Presentation Title

Fear Conditioning in Humans: Learnt Quickly and Moderated by Stimulus Type

Start Date

November 2016

End Date

November 2016

Location

HUB 302-91

Type of Presentation

Poster

Abstract

Fear conditioning is a behavioral paradigm where a fear inducing unconditioned stimulus (US) is continuously paired with a to-be-conditioned neutral stimulus (CS), such that it begins to elicit a fear response. In this study we used electric shock in a fear conditioning paradigm to test the dynamics and effect of stimulus type on fear conditioning.

Subject’s skin conductance (SCR) and startle responses were measured while viewing either 30 tool images or 30 animal images (CS+) intermixed with neutral plant images (CS-). A brief electric shock was administered at the stimulus offset of animal/tool images.

We found a significant difference between CS+ and CS- across the entire task for both startle (T-Test, p=2.59561E-06) and SCR (T-Test, p=1.40402E-11), demonstrating that the paradigm induced fear conditioning. There is also a strong, highly significant correlation between SCR and startle response ( r= .495, p=8.8E-08) suggesting that each can be seen as a measurement of the same underlying fear response phenomena. Participants quickly learned to distinguish between CS+ and CS- stimuli such that a significant difference was observed by the 12th image on average (T-Test, p=.008). In contrast to a recent Dunsmoor et al paper (2015), we found a difference between stimulus types whereby animals give a stronger fear response (SCR CS+ - CS- Tools vs Animals, T-Test, p= .0006).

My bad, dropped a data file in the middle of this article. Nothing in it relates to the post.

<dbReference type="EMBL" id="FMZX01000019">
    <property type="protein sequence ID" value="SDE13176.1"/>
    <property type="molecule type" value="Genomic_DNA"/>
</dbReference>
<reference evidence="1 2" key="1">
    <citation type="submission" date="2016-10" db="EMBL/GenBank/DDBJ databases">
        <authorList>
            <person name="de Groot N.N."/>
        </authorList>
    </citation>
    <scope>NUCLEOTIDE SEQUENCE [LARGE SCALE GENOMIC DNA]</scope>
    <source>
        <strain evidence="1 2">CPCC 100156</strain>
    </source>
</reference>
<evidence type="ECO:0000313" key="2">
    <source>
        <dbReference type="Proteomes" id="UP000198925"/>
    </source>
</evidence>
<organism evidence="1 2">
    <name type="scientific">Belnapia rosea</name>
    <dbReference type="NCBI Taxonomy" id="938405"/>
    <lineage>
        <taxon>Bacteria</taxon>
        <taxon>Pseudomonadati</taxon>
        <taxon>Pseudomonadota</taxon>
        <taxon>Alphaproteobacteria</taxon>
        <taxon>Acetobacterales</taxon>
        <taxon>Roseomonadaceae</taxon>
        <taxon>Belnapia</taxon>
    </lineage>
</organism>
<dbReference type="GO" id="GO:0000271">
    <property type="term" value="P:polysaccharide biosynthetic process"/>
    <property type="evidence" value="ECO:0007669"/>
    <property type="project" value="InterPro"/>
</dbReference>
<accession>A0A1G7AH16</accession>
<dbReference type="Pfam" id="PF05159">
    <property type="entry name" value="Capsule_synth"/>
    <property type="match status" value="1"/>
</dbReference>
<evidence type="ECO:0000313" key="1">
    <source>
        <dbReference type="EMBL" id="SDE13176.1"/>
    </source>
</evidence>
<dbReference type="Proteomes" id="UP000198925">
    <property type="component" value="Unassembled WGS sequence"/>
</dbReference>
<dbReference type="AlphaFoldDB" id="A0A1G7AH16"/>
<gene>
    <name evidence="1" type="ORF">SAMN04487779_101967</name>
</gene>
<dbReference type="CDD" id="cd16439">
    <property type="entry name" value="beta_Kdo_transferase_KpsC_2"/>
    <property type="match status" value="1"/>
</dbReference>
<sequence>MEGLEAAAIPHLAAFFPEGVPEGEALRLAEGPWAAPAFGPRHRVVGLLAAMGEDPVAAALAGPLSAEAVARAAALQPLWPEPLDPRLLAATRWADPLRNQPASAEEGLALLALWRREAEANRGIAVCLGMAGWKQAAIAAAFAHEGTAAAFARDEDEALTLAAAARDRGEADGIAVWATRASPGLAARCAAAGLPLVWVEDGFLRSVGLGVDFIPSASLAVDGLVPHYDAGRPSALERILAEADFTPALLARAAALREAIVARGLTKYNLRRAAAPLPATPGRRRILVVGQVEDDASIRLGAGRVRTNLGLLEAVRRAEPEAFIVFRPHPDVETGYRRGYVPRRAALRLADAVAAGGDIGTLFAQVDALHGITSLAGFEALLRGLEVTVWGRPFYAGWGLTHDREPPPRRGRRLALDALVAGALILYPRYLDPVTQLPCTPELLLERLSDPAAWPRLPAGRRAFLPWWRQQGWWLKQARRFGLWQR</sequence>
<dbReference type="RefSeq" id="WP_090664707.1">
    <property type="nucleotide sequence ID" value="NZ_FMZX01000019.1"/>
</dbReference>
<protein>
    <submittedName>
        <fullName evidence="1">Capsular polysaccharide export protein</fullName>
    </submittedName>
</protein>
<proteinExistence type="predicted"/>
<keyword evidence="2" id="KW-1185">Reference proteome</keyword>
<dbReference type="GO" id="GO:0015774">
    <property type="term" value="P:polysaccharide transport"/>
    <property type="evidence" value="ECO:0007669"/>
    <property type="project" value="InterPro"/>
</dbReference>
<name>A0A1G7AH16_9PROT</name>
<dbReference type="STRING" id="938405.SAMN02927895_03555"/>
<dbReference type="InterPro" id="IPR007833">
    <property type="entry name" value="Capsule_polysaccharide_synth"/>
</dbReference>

Our method shows that humans are capable of rapidly learning which stimuli predict shock, but that some stimuli afford faster learning. Further work investigating other stimuli types is needed.

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Fear Conditioning in Humans: Learnt Quickly and Moderated by Stimulus Type

HUB 302-91

Fear conditioning is a behavioral paradigm where a fear inducing unconditioned stimulus (US) is continuously paired with a to-be-conditioned neutral stimulus (CS), such that it begins to elicit a fear response. In this study we used electric shock in a fear conditioning paradigm to test the dynamics and effect of stimulus type on fear conditioning.

Subject’s skin conductance (SCR) and startle responses were measured while viewing either 30 tool images or 30 animal images (CS+) intermixed with neutral plant images (CS-). A brief electric shock was administered at the stimulus offset of animal/tool images.

We found a significant difference between CS+ and CS- across the entire task for both startle (T-Test, p=2.59561E-06) and SCR (T-Test, p=1.40402E-11), demonstrating that the paradigm induced fear conditioning. There is also a strong, highly significant correlation between SCR and startle response ( r= .495, p=8.8E-08) suggesting that each can be seen as a measurement of the same underlying fear response phenomena. Participants quickly learned to distinguish between CS+ and CS- stimuli such that a significant difference was observed by the 12th image on average (T-Test, p=.008). In contrast to a recent Dunsmoor et al paper (2015), we found a difference between stimulus types whereby animals give a stronger fear response (SCR CS+ - CS- Tools vs Animals, T-Test, p= .0006).

Our method shows that humans are capable of rapidly learning which stimuli predict shock, but that some stimuli afford faster learning. Further work investigating other stimuli types is needed.